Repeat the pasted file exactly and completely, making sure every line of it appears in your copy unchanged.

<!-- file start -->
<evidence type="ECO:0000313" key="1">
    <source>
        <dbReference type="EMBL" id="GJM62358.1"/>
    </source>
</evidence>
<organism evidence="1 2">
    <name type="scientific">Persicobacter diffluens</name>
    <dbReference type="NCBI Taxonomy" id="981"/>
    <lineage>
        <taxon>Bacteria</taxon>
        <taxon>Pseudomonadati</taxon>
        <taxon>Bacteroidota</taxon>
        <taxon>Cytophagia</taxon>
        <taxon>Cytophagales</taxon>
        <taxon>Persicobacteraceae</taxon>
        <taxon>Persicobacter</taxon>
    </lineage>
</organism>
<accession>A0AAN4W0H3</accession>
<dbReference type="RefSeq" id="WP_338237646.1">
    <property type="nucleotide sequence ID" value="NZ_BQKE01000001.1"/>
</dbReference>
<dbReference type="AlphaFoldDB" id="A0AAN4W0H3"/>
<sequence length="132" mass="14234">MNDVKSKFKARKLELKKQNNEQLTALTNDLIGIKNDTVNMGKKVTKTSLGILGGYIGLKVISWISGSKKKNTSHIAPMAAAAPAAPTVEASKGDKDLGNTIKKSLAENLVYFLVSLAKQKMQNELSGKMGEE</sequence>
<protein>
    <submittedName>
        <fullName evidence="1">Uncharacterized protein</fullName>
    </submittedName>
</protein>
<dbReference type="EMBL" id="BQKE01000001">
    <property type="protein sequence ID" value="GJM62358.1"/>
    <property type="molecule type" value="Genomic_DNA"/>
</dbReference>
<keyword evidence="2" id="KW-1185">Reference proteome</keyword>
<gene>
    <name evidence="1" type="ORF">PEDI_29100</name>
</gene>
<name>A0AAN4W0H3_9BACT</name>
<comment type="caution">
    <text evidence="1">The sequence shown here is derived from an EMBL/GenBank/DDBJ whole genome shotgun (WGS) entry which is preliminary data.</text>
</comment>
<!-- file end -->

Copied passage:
<evidence type="ECO:0000313" key="1">
    <source>
        <dbReference type="EMBL" id="GJM62358.1"/>
    </source>
</evidence>
<organism evidence="1 2">
    <name type="scientific">Persicobacter diffluens</name>
    <dbReference type="NCBI Taxonomy" id="981"/>
    <lineage>
        <taxon>Bacteria</taxon>
        <taxon>Pseudomonadati</taxon>
        <taxon>Bacteroidota</taxon>
        <taxon>Cytophagia</taxon>
        <taxon>Cytophagales</taxon>
        <taxon>Persicobacteraceae</taxon>
        <taxon>Persicobacter</taxon>
    </lineage>
</organism>
<accession>A0AAN4W0H3</accession>
<dbReference type="RefSeq" id="WP_338237646.1">
    <property type="nucleotide sequence ID" value="NZ_BQKE01000001.1"/>
</dbReference>
<dbReference type="AlphaFoldDB" id="A0AAN4W0H3"/>
<sequence length="132" mass="14234">MNDVKSKFKARKLELKKQNNEQLTALTNDLIGIKNDTVNMGKKVTKTSLGILGGYIGLKVISWISGSKKKNTSHIAPMAAAAPAAPTVEASKGDKDLGNTIKKSLAENLVYFLVSLAKQKMQNELSGKMGEE</sequence>
<protein>
    <submittedName>
        <fullName evidence="1">Uncharacterized protein</fullName>
    </submittedName>
</protein>
<dbReference type="EMBL" id="BQKE01000001">
    <property type="protein sequence ID" value="GJM62358.1"/>
    <property type="molecule type" value="Genomic_DNA"/>
</dbReference>
<keyword evidence="2" id="KW-1185">Reference proteome</keyword>
<gene>
    <name evidence="1" type="ORF">PEDI_29100</name>
</gene>
<name>A0AAN4W0H3_9BACT</name>
<comment type="caution">
    <text evidence="1">The sequence shown here is derived from an EMBL/GenBank/DDBJ whole genome shotgun (WGS) entry which is preliminary data.</text>
</comment>